Recently I had the privilege of being invited to apply for the position of contributing speechwriter for the Barack Obama for President campaign. If last week’ s Berlin address is an example of the speechwriters he employs, he certainly doesn’ t need me. It is the greatest speech I have read since Martin Luther King Jr.’ s “I Have a Dream” speech, not just for its expression of shared ideology, not just for its humble eloquence, but for its grounded and pragmatic principles, principles shared by all peace-loving cultures on earth.
Obama’ s speech, by turns poetic and triumphant, somber and cautionary, capitalizes on the history-defining legacy of two powerful American leaders who once visited Berlin before him — John Kennedy and Ronald Reagan:
“People of the world — look at Berlin!
“Look at Berlin, where the bullet holes in the buildings and the somber stones and pillars near the Brandenburg Gate insist that we never forget our common humanity.
“People of the world — look at Berlin, where a wall came down, a continent came together, and history proved that there is no challenge too great for a world that stands as one.”
While the American press continues its myopic coverage of important political events, dismissing Obama’ s speech as a ploy to upstage John McCain at home, 200,000 Europeans got the straight message of progessivism from a natural American leader whose importance on the world stage at this time of economic uncertainty and Middle Eastern tension supersedes tidings of international good will.
In his words of cautious optimism, Obama has laid claim to the necessity of a modern, international worldview which doesn’ t allow for the near-fatal national policies and mistakes of the past. He knows as well as anyone that we were lucky to survive into the new century, to re-assemble an earth shattered by world war, to end a Cold War grounded in grudge and attrition.
He realizes equally that the challenges we are facing in the near future may test the human race even more than all previous wars combined. Global warming, terrorism, foreign conflict, nuclear proliferation, hunger, poverty, AIDS — these are the new, deadly, common enemies of our shared civilization.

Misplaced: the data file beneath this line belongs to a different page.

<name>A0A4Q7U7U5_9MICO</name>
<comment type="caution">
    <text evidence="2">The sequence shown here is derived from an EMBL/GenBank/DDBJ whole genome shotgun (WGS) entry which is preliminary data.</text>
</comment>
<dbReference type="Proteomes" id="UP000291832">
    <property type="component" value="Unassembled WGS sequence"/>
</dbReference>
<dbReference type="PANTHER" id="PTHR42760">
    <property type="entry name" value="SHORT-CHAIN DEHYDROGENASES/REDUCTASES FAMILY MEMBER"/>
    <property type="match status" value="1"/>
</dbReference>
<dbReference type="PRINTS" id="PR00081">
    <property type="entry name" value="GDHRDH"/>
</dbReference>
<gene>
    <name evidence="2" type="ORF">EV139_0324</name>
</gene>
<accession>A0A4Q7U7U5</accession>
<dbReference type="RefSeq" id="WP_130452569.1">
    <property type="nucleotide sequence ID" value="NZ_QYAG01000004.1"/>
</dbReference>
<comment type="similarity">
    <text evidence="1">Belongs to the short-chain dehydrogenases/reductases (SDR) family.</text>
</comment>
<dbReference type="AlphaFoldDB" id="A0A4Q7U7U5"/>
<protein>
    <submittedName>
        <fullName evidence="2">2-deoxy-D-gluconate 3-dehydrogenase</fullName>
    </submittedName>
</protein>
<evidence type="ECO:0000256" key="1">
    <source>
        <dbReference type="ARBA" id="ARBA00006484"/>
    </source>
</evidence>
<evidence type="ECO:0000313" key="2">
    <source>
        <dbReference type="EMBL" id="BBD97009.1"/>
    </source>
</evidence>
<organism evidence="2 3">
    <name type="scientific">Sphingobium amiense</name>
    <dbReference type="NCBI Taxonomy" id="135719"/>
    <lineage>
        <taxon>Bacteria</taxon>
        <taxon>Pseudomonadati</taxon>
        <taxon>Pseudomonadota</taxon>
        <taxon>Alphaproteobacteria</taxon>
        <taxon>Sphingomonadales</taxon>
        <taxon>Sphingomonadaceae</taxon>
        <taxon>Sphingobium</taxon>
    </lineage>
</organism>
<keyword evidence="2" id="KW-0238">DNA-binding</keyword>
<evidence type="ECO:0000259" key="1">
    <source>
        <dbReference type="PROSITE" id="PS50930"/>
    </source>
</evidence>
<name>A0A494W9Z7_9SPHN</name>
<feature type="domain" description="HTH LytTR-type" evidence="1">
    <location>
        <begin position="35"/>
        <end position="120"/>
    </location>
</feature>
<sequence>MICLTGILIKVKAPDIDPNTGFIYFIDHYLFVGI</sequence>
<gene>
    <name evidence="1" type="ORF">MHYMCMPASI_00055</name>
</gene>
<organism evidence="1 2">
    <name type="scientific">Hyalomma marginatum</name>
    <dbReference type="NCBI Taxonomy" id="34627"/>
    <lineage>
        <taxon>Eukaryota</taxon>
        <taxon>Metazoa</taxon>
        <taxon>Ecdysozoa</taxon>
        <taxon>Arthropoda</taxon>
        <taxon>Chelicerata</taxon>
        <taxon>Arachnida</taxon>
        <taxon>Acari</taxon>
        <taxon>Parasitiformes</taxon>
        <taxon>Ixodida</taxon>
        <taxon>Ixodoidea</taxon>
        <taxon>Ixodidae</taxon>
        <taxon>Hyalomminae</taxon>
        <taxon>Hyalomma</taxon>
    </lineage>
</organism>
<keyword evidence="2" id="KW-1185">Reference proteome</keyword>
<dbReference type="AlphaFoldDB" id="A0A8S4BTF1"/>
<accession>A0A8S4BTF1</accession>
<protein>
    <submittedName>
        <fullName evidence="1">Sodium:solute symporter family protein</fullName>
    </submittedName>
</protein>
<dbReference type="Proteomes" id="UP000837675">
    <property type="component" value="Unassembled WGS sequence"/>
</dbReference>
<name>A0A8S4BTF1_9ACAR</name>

As the Illinois senator has traversed our troubled republic seeking support for his ideas, he has undoubtedly learned that it is no easy task trading the politics of fear for the “audacity of hope” and change. But Obama’ s lofty aspirations and ambitious, fully formed national agenda are grounded by a common-sense pragmatism that speaks not just to the powerful factions that control the flow of influence in Washington, but to the fearful, the jaded and the disenfranchised important voices of dissent that have been marginalized in our society for far too long. To his credit, he has learned to tap this power source and direct its energy into solid grass-roots political support.
Despite efforts by his critics to claim the contrary, Obama has made clear that this election is not politics as usual. In his deliberate bearing and judicious choice of words, he carries the burden of a fractured post-Sept. 11 society and a world community struggling to make sense of both extreme Muslim terrorism and American aggression abroad.
Regardless of the November outcome, he already has proven that hope is a powerful force which lives in unlikely places, in the hearts and minds of people all over the world who know that this American election is an opportunity too important to squander.
This sentiment is perhaps best expressed by two lines from the speech itself: “People of Berlin — people of the world — this is our moment. This is our time.”
Keith Stover is a freelance writer, artist and musician who lives in Bucksport. A transcript of Barack Obama’ s Berlin speech can be found at www.cnn.com/2008/POLITICS/07/24/obama.words/index.html.